I hadn’t done much research before getting to Sri Lanka, so I wasn’t really sure what to expect. For some reason I was thinking the country was going to be a bit more off the beaten track, perhaps given to the island’s remote location of the SE tip of India. That was not exactly the case! Apparently Sri Lanka has gotten pretty popular in the last couple of years, so there was no shortage of people on the beaches and prowling around the country’s cultural sites. I even met some young Australian girls who joked they were doing an instagram tour, trying to recreate some of the their favorite photos they had seen on various instagram accounts. Hmmm…
I arrived at the airport in the mid-morning and got through immigration in no time. I had plenty of Indian rupees that I was hoping to exchange for Sri Lankan rupees, but to my surprise at the money exchanges, with about 30 currencies listed on their boards, did not change Indian rupees. What!? I still don’t know what the deal is with this one, but the ATM worked fine. Outside the airport it was very easy to find the airport-city bus. It seems like most of the time you have to go off hunting in far flung corners of the airport to find these buses, so it was nice to have it just waiting out front. $1 to get into the city center vs $30 for a taxi. I was welcomed by a pouring rain, which felt strange because it never rained in Goa.
The main city, Colombo, was nicer than I would have expected. It’s certainly not as crowded, chaotic, and dirty as similar Indian cities. Although the traffic is still pretty awful and the bus drivers arguably crazier. I still can’t understand the need to overtake every single car as possible in heavy traffic, especially when you have to pull over every couple of minutes anyway! Then there’s the honking, dear god! And the sudden braking with absolute no regard for the passengers on board. Fun times. But I still prefer the bus over getting a tuk-tuk, who just wait around at touristy areas to try and rip people off.
I ended spending more time in Colombo than 99% percent of tourists would, due to the poker games. And what I came to realize is that Colombo is friggen BORING. I can’t think of many big cities that have less to do than Colombo. Once you hit the museum, one or two fairly average temples, and spend the sunset at the Galle Face waterfront area, you’ve got the city covered. There’s very little local nightlife, and even if there is something on a weekend night there’s hardly any girls, except maybe the handful there with their boyfriends. It’s redeeming factor for me was the poker action.
Colombo has a few casinos, two of which offer poker, with most of the action at the biggest casino, Ballys. It’s still a very small player pool, just one table going during weekdays and maybe two tables during the weekends. The nice thing about the casino is that everything you could possible want is free. There is a big buffet going all night, but if you don’t want any of that food then you can order a bunch of things ala carte. Want a shrimp tray, fruit plate, cheese plate, some sandwiches? Done! All alcoholic drinks are free, including top shelf type stuff. If you want to smoke they’ll give you cigarettes or a cigar, or even a shisha to smoke at the table. This is also one of the biggest downsides of the room if you care about your health at all. The majority of the players playing poker are smoking cigarettes at the table and the whole place is just way too smoky in general. But I do really like the novelty of smoking shisha at the table! Oh and they have all these different live song and dance routines going on at the center stage, so plenty of entertainment.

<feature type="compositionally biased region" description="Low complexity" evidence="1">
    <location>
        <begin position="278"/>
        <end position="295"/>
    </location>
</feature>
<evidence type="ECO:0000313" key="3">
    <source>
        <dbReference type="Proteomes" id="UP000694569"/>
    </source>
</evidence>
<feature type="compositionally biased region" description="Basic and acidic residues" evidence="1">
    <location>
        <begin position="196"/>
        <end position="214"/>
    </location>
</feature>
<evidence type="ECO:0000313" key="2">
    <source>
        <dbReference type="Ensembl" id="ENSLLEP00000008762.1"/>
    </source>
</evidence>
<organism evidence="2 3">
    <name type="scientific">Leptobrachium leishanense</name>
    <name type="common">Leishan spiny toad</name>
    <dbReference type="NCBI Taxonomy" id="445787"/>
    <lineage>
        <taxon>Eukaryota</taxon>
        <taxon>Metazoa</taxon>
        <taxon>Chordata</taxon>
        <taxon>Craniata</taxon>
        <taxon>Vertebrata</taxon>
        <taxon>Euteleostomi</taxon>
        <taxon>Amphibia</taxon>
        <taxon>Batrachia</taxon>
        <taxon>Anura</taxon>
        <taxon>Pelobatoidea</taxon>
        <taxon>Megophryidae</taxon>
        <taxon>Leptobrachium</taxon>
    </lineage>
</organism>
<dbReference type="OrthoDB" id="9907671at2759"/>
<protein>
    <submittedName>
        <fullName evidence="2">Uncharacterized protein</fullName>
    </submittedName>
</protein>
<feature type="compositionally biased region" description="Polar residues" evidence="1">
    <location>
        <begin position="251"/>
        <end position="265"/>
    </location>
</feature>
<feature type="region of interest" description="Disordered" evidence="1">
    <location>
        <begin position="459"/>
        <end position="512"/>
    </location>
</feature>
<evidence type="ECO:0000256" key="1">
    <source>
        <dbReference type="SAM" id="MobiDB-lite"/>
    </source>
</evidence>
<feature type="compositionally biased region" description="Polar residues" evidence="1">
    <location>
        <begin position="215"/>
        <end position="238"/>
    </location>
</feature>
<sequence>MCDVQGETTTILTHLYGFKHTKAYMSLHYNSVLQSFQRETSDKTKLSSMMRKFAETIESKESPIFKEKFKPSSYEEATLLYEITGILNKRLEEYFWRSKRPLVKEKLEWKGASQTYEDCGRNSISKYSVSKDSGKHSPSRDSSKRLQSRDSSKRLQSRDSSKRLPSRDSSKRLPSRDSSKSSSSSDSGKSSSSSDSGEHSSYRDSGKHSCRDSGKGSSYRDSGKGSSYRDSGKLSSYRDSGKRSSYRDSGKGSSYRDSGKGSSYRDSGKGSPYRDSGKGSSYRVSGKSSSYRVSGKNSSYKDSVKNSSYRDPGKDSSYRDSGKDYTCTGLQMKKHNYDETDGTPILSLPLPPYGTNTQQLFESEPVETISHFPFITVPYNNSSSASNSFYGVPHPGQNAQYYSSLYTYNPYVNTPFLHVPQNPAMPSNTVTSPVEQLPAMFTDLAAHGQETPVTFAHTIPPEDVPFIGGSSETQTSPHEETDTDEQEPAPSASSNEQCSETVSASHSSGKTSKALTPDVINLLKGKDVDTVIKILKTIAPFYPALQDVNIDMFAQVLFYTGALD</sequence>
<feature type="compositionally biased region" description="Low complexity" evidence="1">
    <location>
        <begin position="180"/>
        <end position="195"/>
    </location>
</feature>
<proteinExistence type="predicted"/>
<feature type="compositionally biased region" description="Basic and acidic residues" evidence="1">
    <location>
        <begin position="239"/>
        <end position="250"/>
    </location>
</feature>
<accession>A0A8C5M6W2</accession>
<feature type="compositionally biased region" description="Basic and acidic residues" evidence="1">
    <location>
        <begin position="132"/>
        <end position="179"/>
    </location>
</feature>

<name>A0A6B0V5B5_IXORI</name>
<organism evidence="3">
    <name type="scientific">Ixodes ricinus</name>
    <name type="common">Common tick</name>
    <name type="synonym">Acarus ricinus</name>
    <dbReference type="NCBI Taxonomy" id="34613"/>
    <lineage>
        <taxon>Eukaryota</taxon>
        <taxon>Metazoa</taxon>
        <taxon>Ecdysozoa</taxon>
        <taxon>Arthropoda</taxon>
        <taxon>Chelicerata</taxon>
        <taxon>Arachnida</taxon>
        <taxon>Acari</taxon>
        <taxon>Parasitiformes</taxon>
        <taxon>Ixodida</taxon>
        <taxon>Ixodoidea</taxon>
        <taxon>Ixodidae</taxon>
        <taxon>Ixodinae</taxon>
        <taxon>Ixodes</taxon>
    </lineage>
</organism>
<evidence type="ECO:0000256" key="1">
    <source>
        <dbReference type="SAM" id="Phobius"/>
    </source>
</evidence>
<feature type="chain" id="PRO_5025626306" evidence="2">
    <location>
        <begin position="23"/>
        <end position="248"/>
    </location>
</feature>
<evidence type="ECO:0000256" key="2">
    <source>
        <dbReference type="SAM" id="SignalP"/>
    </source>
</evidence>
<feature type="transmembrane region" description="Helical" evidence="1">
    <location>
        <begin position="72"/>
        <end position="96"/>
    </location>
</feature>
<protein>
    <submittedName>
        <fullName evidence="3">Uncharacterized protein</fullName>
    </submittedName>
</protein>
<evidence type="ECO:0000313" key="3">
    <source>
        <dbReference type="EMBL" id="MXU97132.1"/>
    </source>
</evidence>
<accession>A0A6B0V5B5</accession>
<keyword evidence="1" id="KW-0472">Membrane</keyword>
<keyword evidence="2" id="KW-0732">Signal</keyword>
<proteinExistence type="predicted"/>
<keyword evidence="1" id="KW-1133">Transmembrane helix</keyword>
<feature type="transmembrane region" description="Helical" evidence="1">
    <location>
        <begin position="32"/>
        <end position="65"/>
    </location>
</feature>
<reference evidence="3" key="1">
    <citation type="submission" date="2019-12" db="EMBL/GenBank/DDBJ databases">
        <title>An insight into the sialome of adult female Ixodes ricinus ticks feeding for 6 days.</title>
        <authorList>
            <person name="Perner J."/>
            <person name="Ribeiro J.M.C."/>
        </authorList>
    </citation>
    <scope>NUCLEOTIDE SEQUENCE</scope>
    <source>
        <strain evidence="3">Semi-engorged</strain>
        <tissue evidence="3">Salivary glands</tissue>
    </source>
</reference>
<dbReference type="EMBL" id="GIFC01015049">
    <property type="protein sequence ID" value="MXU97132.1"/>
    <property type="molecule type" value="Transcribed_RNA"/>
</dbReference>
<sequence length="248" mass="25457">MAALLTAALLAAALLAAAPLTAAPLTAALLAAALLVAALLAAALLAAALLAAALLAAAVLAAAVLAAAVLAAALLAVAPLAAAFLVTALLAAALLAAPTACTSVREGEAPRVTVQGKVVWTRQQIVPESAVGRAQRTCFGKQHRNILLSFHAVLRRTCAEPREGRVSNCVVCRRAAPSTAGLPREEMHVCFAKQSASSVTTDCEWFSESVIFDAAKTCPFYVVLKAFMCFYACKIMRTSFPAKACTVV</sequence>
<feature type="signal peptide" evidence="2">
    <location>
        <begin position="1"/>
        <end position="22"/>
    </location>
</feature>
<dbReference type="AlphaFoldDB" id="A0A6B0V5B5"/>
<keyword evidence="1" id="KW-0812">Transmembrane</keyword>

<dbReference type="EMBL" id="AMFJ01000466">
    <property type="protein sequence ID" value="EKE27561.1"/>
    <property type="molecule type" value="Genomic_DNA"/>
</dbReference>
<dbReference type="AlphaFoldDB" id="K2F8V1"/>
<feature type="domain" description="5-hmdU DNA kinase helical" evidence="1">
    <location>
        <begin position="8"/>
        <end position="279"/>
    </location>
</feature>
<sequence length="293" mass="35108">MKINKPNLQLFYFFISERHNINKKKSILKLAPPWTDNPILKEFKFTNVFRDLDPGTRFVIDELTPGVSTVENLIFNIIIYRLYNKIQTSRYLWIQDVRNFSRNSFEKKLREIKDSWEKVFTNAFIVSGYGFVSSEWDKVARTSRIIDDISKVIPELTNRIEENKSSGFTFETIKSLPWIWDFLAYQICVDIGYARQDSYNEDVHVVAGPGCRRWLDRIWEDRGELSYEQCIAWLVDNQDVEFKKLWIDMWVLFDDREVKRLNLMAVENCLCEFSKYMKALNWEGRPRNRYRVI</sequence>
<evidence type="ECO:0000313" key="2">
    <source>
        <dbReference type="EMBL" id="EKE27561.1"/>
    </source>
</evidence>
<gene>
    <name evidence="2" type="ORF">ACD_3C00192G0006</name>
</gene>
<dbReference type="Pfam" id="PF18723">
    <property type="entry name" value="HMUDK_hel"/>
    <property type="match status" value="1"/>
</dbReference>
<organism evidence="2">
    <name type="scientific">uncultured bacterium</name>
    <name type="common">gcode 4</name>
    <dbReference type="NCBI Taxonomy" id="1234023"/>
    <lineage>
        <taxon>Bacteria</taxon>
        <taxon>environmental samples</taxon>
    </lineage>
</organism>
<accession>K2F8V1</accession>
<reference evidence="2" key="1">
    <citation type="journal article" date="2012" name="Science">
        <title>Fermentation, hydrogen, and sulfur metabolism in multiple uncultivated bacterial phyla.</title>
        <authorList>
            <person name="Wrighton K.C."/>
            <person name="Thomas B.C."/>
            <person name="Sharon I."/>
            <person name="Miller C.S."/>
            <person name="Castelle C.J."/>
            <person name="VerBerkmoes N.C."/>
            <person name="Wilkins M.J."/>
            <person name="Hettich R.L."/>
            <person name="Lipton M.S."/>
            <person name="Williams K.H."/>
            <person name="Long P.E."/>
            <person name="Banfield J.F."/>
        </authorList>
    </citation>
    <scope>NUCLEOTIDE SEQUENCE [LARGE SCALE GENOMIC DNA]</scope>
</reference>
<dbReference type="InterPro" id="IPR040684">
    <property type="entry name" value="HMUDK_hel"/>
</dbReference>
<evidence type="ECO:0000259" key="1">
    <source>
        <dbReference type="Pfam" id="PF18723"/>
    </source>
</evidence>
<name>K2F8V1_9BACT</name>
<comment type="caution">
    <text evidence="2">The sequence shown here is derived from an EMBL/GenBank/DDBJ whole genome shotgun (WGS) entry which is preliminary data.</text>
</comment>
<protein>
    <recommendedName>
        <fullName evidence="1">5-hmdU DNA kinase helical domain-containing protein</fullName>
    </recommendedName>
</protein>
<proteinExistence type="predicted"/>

As far as the gameplay, it’s about double the stakes of India, and the games are quite a bit more aggressive. There is much more reraising preflop and bluffs/semibluffs. There are more very good regulars in the game, but also more loaded dudes who don’t care about money and will happily blow a couple thousand in a night. When I was there, there were some guys in from the middle east making the games pretty crazy, which unfortunately did not go well for me that week, but what can I say, those are types of games I want to be playing in. Certainly nothing like that action in Chicago. But this is the problem of trying to play poker and travel at the same time, obviously I don’t want to spend all my time in Sri Lanka in the casino, but traveling after losing a bunch of money tends to put a damper on things. But that’s how things go sometimes.
As for the rest of the country tourists mainly go to three areas: the southern beaches, the hill country, and the ‘cultural triangle’ where they have some ruins of ancient cities. The one thing to note in Sri Lanka, that annoys the hell out of most travellers is their policy of tourist pricing, where anything of tourist interest they charge the hell out of you, especially by Sri Lankan standards. Want to go to a temple? $10. Go for a hike in a national park? $25. See some ruins? $25. Meanwhile the local price would be 50c or something like that. At least on the beaches they can’t charge you to go into the ocean.
Normally the best way to see the country is by train. Thanks to British, they’ve got a nice rail system running through the country. Unfortunately during heavy tourist season it’s extremely difficult to get a seat on the train. My first train ride from Colombo to Kandy was three hours of standing completely jammed into the car. Of course your head is over the window level so you can’t even look out and see the scenery. So I was careful to not replicate that experience again!